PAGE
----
Achieving the goals of the Paris Agreement adopted at COP 21 requires a complete transformation of the way society produces and consumes. According to the International Energy Agency (IEA), the iron and steel industry accounts for the largest share (over 25%) of the CO2 emissions from the global manufacturing sector and 7% of the emissions from the energy sector including process emissions. The global steel sector now has an unprecedented opportunity to contribute to achieving net zero and support the transition to clean energy. It is inevitable that governments will take steps that will reshape the industry to be more sustainable.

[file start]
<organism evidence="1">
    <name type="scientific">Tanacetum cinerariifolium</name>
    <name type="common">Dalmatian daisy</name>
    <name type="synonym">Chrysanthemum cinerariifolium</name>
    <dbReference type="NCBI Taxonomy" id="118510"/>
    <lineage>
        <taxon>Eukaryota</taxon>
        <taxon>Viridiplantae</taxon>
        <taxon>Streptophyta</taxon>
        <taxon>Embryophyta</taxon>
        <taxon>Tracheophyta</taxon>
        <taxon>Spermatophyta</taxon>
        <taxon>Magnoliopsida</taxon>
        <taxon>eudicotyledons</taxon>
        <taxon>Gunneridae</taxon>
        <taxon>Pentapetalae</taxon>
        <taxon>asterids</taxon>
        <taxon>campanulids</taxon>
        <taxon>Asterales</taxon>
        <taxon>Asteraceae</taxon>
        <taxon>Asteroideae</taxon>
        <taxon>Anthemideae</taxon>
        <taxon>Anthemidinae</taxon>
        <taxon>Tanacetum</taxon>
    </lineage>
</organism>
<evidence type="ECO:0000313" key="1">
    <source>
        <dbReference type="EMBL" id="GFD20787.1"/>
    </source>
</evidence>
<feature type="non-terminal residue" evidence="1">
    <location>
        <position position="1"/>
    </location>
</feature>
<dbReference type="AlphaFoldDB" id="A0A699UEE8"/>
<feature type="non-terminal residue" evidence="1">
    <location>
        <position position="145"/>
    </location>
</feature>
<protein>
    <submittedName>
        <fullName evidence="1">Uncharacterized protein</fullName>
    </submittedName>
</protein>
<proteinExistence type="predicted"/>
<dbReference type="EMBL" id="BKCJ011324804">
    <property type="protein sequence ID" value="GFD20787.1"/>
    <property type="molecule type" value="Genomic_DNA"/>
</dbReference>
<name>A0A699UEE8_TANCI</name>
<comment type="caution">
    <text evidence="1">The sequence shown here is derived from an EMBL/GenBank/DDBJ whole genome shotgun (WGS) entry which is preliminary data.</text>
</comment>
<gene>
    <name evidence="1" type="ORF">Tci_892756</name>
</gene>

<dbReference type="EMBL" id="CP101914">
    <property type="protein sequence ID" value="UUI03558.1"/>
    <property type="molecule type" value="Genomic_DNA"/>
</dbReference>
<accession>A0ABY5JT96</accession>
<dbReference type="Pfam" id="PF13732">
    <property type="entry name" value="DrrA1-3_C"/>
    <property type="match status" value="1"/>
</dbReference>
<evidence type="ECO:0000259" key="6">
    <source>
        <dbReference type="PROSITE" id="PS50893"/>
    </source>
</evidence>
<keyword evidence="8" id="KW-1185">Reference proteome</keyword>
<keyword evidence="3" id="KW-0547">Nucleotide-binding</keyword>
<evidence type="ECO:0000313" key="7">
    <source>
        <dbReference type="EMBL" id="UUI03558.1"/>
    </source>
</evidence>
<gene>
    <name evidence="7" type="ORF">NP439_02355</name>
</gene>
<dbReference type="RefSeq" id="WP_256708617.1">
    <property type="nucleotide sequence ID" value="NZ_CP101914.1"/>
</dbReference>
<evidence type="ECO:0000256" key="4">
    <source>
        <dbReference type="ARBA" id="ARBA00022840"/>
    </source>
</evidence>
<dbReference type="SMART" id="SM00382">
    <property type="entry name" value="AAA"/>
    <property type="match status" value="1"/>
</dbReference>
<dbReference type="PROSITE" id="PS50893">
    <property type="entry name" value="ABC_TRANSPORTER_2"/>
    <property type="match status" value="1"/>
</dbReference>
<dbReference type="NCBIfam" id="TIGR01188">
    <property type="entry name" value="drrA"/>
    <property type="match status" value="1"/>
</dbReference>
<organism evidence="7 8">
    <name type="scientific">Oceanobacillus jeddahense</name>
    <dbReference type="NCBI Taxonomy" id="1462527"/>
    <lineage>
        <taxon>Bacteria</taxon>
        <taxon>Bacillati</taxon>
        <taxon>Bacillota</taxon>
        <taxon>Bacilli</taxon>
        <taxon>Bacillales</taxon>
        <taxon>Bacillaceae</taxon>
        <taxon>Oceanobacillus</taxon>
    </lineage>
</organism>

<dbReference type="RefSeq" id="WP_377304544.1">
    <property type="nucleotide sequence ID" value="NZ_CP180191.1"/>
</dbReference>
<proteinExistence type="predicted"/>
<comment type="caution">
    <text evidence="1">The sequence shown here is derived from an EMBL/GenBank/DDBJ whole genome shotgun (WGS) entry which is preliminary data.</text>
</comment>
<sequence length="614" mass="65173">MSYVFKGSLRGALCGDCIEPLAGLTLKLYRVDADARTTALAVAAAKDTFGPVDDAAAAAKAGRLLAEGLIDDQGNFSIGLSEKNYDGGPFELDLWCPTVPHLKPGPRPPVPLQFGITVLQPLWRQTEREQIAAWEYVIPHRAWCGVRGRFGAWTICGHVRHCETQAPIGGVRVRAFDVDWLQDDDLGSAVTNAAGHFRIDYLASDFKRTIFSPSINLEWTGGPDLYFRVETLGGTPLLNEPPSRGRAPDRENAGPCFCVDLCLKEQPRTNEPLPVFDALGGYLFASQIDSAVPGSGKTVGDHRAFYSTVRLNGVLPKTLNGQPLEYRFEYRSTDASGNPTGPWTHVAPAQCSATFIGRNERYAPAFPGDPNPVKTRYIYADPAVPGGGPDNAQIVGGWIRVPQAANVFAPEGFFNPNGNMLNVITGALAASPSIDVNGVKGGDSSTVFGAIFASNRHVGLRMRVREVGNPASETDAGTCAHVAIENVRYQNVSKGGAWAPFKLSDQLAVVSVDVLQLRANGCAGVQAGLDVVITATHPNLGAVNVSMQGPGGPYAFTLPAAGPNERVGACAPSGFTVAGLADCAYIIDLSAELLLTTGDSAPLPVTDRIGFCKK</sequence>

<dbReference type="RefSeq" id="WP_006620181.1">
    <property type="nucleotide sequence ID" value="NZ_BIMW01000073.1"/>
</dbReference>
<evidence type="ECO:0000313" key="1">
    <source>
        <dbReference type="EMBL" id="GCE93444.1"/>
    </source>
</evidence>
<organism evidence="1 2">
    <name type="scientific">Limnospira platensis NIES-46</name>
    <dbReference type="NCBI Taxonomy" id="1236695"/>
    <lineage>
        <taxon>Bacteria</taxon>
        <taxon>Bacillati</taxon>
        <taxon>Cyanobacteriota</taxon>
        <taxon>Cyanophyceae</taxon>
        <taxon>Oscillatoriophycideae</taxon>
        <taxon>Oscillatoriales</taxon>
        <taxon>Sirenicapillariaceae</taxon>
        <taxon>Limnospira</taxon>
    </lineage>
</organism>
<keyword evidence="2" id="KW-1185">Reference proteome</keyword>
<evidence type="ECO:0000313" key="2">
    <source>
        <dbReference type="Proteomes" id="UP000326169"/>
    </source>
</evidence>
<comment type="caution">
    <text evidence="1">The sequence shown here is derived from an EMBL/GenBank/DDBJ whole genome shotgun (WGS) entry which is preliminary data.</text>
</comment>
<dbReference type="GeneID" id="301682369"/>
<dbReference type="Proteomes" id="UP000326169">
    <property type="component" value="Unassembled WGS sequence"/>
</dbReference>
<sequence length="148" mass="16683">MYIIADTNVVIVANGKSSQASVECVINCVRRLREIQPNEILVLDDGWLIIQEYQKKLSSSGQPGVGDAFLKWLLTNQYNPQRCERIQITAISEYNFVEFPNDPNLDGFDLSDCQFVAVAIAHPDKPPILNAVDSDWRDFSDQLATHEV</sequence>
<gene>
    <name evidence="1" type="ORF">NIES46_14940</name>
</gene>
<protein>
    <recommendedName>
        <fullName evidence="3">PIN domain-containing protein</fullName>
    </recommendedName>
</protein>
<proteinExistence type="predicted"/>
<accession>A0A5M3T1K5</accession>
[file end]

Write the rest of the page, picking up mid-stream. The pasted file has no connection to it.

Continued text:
Steel is a vital material that is required to meet the social and economic needs of society. After a brief lull in 2020, the demand for steel has continued to rise, in part as a result of generous stimulus packages that have been offered to help mitigate the impact of the Covid pandemic on national economies. These packages have been largely directed towards infrastructure and electrification, areas which are by nature steel intensive. Steel is also an integral ingredient for the energy transition, with solar panels, wind turbines, dams, and electric vehicles all depending on it to varying degrees. Steel demand and consumption are both expected to rise by 1% a year between 2020 and 2025, and the IEA has forecast that by 2050 global steel demand is set to increase by at least a third. Satisfying this growing demand presents challenges for the sector as it seeks more sustainable methods of production in order to address the pressure it is under to decarbonize and remain cost competitive in light of current and potential future carbon pricing.